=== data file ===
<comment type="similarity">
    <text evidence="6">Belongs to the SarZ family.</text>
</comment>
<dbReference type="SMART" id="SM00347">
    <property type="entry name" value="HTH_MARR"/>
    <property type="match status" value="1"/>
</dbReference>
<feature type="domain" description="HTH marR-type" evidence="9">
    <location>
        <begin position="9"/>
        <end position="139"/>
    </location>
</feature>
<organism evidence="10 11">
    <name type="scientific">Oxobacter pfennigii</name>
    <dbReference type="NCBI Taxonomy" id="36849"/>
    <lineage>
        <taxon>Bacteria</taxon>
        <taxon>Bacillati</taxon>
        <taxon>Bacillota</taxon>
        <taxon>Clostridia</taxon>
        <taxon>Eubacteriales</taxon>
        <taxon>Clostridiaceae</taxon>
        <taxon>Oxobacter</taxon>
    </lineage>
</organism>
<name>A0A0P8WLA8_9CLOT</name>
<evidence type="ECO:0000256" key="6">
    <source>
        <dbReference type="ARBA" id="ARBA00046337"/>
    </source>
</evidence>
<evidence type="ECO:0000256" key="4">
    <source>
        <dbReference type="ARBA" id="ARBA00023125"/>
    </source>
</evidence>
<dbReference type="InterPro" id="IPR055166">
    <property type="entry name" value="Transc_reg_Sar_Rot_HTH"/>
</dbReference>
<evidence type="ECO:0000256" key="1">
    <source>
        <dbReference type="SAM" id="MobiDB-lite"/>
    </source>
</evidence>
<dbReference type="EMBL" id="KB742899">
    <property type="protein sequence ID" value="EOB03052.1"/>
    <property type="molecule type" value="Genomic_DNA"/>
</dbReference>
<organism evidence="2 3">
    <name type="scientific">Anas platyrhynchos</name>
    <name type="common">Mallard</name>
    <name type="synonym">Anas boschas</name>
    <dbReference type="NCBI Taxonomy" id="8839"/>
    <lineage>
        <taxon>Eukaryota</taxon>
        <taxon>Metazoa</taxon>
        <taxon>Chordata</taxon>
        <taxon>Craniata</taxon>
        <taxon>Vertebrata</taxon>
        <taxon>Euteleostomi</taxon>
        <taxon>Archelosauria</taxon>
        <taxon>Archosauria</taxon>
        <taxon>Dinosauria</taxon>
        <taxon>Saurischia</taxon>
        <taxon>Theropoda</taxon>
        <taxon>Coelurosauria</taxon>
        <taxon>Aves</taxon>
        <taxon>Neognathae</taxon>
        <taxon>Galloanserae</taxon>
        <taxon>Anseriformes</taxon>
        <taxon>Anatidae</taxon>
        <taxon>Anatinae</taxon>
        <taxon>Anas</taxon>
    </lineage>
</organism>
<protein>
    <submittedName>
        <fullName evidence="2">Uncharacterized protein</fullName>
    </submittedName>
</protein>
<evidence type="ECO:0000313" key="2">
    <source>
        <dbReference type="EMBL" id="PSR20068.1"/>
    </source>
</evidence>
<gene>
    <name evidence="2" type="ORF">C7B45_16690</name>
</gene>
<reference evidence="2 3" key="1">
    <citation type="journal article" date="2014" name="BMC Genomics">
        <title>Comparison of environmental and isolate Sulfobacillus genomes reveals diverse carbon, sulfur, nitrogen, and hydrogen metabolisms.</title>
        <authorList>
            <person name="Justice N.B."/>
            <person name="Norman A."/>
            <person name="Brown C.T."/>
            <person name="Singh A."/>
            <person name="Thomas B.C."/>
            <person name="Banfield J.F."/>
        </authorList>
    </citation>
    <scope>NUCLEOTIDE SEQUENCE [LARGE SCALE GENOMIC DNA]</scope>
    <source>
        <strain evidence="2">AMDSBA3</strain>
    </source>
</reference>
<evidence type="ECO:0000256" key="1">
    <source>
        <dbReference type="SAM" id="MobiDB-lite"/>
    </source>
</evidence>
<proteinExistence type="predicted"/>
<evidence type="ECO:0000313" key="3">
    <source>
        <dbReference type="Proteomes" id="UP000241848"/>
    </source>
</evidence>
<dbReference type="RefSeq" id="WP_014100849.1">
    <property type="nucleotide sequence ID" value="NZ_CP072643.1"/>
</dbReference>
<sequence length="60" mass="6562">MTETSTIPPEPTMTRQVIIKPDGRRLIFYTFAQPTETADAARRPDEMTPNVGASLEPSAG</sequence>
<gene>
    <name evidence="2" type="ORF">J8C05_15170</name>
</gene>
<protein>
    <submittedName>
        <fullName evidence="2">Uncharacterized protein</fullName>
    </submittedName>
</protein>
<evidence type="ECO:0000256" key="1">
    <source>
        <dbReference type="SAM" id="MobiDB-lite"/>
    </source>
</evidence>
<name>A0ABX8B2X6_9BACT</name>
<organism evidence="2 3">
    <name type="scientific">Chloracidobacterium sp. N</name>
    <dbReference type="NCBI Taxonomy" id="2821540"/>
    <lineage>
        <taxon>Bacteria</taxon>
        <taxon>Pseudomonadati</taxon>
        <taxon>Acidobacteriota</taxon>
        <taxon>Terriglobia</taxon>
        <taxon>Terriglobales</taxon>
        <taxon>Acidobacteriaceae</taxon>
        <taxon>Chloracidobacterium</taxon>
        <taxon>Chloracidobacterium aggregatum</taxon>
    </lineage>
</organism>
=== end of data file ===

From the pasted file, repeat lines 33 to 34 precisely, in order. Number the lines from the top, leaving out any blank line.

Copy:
<evidence type="ECO:0000256" key="4">
    <source>